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This is an implementation of a practice problem from cprogramming.com: Temperature Converter Challenge

The problem:

In this challenge, write a program that takes in three arguments, a start temperature (in Celsius), an end temperature (in Celsius) and a step size. Print out a table that goes from the start temperature to the end temperature, in steps of the step size; you do not actually need to print the final end temperature if the step size does not exactly match. You should perform input validation: do not accept start temperatures less than a lower limit (which your code should specify as a constant) or higher than an upper limit (which your code should also specify). You should not allow a step size greater than the difference in temperatures. (This exercise was based on a problem from C Programming Language).

The code:

#include <iostream>
#include <string>
#include <sstream>
#include <iomanip>

using namespace std;

const double LowestLimit = 0;
const double HighestLimit = 50000;
const string LowerLimitMessage = "Please enter a lower limit, limit >= 0: ";

struct UserInputs
{
public:
    double LowerLimit = -1;
    double UpperLimit = -1;
    double StepAmount = -1;
};

stringstream GetSingleInput(const string message)
{
    stringstream returnStream;
    string input;
    cout << message;
    cin >> input;
    returnStream << input;
    return returnStream;
}

UserInputs GetUserInputs()
{
    UserInputs parsedInputs;
    auto LowerLimitStream = GetSingleInput(LowerLimitMessage);

    while (!(LowerLimitStream >> parsedInputs.LowerLimit) || parsedInputs.LowerLimit < LowestLimit)
    {
        cout << "Invalid Lower Limit!\n";
        LowerLimitStream = GetSingleInput(LowerLimitMessage);;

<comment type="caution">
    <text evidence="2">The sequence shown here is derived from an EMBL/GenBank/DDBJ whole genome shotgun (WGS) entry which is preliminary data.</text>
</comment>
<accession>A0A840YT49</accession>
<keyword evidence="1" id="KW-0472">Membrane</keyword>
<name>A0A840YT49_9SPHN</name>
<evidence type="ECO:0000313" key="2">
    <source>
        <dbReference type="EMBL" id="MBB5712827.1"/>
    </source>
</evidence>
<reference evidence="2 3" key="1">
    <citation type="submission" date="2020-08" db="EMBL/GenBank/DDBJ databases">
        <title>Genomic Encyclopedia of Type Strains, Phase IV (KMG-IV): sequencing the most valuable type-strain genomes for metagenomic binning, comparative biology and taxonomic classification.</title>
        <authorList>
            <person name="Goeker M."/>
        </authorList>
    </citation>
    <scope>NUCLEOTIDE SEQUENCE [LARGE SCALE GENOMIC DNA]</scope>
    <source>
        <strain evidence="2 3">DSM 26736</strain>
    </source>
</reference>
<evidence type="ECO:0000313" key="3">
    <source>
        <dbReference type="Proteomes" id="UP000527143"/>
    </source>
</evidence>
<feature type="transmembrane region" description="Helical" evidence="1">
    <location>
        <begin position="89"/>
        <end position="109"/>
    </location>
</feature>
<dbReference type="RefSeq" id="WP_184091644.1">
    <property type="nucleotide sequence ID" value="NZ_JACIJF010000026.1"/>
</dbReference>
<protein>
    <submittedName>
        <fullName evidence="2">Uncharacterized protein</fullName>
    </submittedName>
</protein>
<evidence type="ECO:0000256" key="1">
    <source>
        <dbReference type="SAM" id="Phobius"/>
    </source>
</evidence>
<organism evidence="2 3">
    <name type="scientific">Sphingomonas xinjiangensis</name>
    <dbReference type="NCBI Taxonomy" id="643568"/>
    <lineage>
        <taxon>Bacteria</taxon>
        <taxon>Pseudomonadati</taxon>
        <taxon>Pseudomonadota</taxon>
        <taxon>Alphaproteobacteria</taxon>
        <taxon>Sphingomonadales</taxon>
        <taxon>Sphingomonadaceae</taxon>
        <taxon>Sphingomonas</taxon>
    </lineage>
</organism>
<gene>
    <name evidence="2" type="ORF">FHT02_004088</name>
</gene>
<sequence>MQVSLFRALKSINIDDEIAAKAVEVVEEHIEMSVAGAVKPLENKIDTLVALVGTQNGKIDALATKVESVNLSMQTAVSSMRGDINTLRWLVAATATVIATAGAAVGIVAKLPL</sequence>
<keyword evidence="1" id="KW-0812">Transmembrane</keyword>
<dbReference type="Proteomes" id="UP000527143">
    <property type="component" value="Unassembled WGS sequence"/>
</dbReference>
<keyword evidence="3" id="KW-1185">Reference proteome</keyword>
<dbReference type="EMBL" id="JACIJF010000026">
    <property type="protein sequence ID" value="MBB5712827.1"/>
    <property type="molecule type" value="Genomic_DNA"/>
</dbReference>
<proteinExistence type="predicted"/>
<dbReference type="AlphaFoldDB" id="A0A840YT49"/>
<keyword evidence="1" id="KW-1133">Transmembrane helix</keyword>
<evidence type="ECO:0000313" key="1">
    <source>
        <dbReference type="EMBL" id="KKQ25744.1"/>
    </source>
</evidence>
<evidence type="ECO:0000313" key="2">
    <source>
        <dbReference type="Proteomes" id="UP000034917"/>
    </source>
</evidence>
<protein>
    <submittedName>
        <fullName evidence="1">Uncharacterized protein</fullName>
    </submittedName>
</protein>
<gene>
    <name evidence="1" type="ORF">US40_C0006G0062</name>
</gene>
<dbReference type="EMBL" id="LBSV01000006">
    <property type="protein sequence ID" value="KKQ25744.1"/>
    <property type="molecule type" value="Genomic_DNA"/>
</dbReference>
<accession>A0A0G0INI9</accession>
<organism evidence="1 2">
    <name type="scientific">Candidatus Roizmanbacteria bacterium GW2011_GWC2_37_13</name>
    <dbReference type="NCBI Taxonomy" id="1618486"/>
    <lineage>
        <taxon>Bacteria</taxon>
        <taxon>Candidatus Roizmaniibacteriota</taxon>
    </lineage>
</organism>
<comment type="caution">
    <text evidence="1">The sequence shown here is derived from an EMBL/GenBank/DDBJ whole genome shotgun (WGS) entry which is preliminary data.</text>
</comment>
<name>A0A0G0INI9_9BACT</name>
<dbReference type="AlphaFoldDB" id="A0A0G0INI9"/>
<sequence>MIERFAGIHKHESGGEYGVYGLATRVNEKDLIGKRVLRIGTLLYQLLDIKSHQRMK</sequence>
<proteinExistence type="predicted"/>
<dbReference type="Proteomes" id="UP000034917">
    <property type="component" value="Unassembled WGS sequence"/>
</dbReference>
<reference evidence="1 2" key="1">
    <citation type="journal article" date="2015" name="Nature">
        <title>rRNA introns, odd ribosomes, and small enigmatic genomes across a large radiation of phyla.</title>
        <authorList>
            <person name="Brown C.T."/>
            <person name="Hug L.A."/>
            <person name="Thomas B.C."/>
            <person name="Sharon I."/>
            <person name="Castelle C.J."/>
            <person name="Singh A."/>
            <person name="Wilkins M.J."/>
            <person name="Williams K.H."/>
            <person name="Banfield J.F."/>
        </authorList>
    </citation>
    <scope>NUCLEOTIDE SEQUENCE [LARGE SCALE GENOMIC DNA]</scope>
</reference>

}

    stringstream UpperLimitMessage;
    UpperLimitMessage << "Please enter an upper limit, limit > "
        << parsedInputs.LowerLimit
        << ", limit <= "
        << HighestLimit
        << ": ";

    auto UpperLimitStream = GetSingleInput(UpperLimitMessage.str());

    while (!(UpperLimitStream >> parsedInputs.UpperLimit)
        || parsedInputs.UpperLimit > HighestLimit
        || parsedInputs.UpperLimit <= parsedInputs.LowerLimit)
    {
        cout << "Invalid Upper Limit!\n";
        UpperLimitStream = GetSingleInput(UpperLimitMessage.str());
    }

    stringstream stepMessage;
    stepMessage << "Please enter a step amount , step > "
        << LowestLimit
        << ", step <= "
        << (parsedInputs.UpperLimit - parsedInputs.LowerLimit)
        << ": ";


    auto stepStream = GetSingleInput(stepMessage.str());
    while (!(stepStream >> parsedInputs.StepAmount)
        || parsedInputs.StepAmount <= 0
        || parsedInputs.StepAmount > parsedInputs.UpperLimit - parsedInputs.LowerLimit)
    {
        cout << "Invalid Step Amount!\n";
        stepStream = GetSingleInput(stepMessage.str());
    }

    return parsedInputs;
}

double CelsiusToFarenheit(const double celsius)
{
    return celsius * 33.8;
}

int main()
{
    auto inputs = GetUserInputs();

    cout << "Celsius" << "\t\t\t" << "Farenheit" << "\n";
    cout << "----------" << "\t\t" << "----------" << "\n";
    cout.precision(9);
    while (inputs.LowerLimit <= inputs.UpperLimit)
    {
        cout << fixed << inputs.LowerLimit << "\t\t" << CelsiusToFarenheit(inputs.LowerLimit) << "\n";
        inputs.LowerLimit += inputs.StepAmount;
    }

    return 0;
}

I'm a C# developer who has been self learning C++. As a result I am likely making simple mistakes on structural design which don't feel odd in C#.

Any commentary would be appreciated, especially as to whether or not my method of checking the input is inefficient.

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  • \$\begingroup\$ Personally, seeing double CelsiusToFarenheit(const double celsius) is weird to me. When dealing with function arguments I only use const if it refers to a reference or a pointer. Otherwise it sort of implies that you think changing the copied object passed to the function would change the original object. This is subjective however. \$\endgroup\$ – twohundredping Sep 3 '15 at 18:09
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Don't do this:

using namespace std;